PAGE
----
You know those sugary cereal boxes you pass without a second glance every time you grocery shop? They’re designed specifically to attract kids. Gazing longingly into the eyes of the cartoon characters plastered on the front, they might beg and plead for you to buy whatever their new friends are schilling. It’s no mistake that child-friendly cereals and snacks are placed lower on shelves—the perfect spot to attract tiny humans. Even the cartoon’s gaze is slanted downward to match little ones’ eyelines.
Sadly, a lot of these foods marketed specifically to kids are full of stuff you probably don’t want them eating—high-fructose corn syrup, artificial flavors and colors, and other weird chemicals you probably can’t even pronounce. But you don’t need to feel guilty about what you feed your children. As organic, all-natural foods get more popular, there are more and more healthy options for kids’ snacks that actually taste really good and don’t cost any more than their less-healthy competitors—especially when you shop at Thrive Market. We’ve got over 4,000 wholesome, healthy products, so parents of even the pickiest eaters have plenty of snacks to choose from.
They’re a lunchbox staple that every kid will finish, but potato chips don’t add a ton in terms of nutrition to a kid’s plate. Usually fried in peanut or soybean oil, loaded with excess sodium, and practically oozing with trans fats, those crispy chips are basically just empty calories.
Better: Baked potato chips
With way less sodium and just three grams of fat per serving, baked potato chips are a better option than their deep-fried counterparts—but they taste almost exactly the same. Nobody at the lunch table will know the difference.
“Sprouted black beans” won’t get kids excited, but salty, crunchy “tortilla chips”? Yep, those are always a hit. Because they’re made out of black beans, quinoa, and non-GMO corn, these restaurant-style chips fool little ones into eating more fiber, protein, and vitamins. Pair them with fresh salsa or guacamole for veggie-filled snack time—and call them whatever you want.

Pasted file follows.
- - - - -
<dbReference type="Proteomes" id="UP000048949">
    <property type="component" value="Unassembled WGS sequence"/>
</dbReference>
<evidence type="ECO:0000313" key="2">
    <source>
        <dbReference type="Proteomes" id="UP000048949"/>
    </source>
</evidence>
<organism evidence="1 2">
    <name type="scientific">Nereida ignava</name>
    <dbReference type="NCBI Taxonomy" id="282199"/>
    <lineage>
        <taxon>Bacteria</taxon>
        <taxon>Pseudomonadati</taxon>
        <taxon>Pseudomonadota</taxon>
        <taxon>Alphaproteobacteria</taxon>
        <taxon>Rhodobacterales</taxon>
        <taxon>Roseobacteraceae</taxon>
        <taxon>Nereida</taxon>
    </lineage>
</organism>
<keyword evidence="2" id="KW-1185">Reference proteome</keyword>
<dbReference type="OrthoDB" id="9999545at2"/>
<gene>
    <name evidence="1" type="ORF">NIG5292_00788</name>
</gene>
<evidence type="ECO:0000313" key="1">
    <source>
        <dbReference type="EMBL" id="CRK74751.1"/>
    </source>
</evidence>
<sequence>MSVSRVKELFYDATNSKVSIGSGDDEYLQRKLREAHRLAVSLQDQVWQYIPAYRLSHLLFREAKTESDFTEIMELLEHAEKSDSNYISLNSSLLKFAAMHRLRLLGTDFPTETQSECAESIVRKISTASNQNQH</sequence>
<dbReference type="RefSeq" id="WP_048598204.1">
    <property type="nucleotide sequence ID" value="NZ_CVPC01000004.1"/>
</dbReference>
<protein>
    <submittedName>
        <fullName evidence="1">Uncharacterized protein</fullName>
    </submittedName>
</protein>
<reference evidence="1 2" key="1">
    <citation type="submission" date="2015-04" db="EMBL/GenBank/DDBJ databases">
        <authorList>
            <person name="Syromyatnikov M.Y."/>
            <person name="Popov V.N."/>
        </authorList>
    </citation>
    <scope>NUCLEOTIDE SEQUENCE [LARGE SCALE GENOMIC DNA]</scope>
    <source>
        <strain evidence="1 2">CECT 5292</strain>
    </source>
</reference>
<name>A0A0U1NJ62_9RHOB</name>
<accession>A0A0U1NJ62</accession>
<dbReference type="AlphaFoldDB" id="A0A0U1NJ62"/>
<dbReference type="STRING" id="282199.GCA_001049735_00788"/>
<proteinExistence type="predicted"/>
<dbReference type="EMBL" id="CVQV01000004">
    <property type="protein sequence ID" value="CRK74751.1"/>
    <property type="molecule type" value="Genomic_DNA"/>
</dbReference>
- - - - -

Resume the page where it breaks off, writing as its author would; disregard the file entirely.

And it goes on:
Despite the fact that they seem to contain healthy oats, dried fruits, and nuts, most granola bars marketed for kids are held together by a generous amount of sugar and HFCS (high ftuctose corn syrup)—which essentially negates the value of their “good” ingredients. Swap in something just as easy, but with less sugar and more fiber to balance and regulate kids’ energy levels.
Better: Bars made with ancient grains
Why settle for plain old oats when you can get a bar with millet, buckwheat, quinoa, and amaranth? The ancient grains in KIND bars ensure kids get their recommended daily value of whole grains, which help fuel healthy brains and bodies.
Even adults will be obsessed with these! They’re soft, flavorful, and packed with gluten-free oats, sunflowers, and pumpkin seeds—and have zero added sugars. The sweetness instead comes from organic apple juice and organic vanilla extract, which means they’re much less likely to bring on a sugar crash. Plus with three different flavors, there’s something for everyone.
Lunch boxes almost don’t feel complete unless there’s a sweet treat tucked in between the PB&J and baby carrots—but arming your kid with sugary candy practically guarantees an afternoon meltdown. Naturally sweetened snacks made with fiber help slow digestion of sugar, eliminating sugar highs (and lows.)
Better: Organic fruit snacks
Gummy bears won’t stand a chance against these flavorful, organic, and non-GMO fruity snacks. They’re individually wrapped, and therefore super easy to throw into backpacks or keep in the car for a quick bite.
Best: Fruit and veggie strips
Think Fruit by the Foot, but better! Pumpkin, sweet potato, apples, blueberries, raspberries, and carrots are tucked inside these sweet, berry-flavored fruit strips—perfect for kiddos who turn their noses up at veggies.
Want even more healthy parenting inspiration, ideas, and projects? Head to our YouTube channel and watch as experts like Jillian Michaels and Zelana Montminy dish on how to raise healthy and happy kids.
Photo credit: Alicia Cho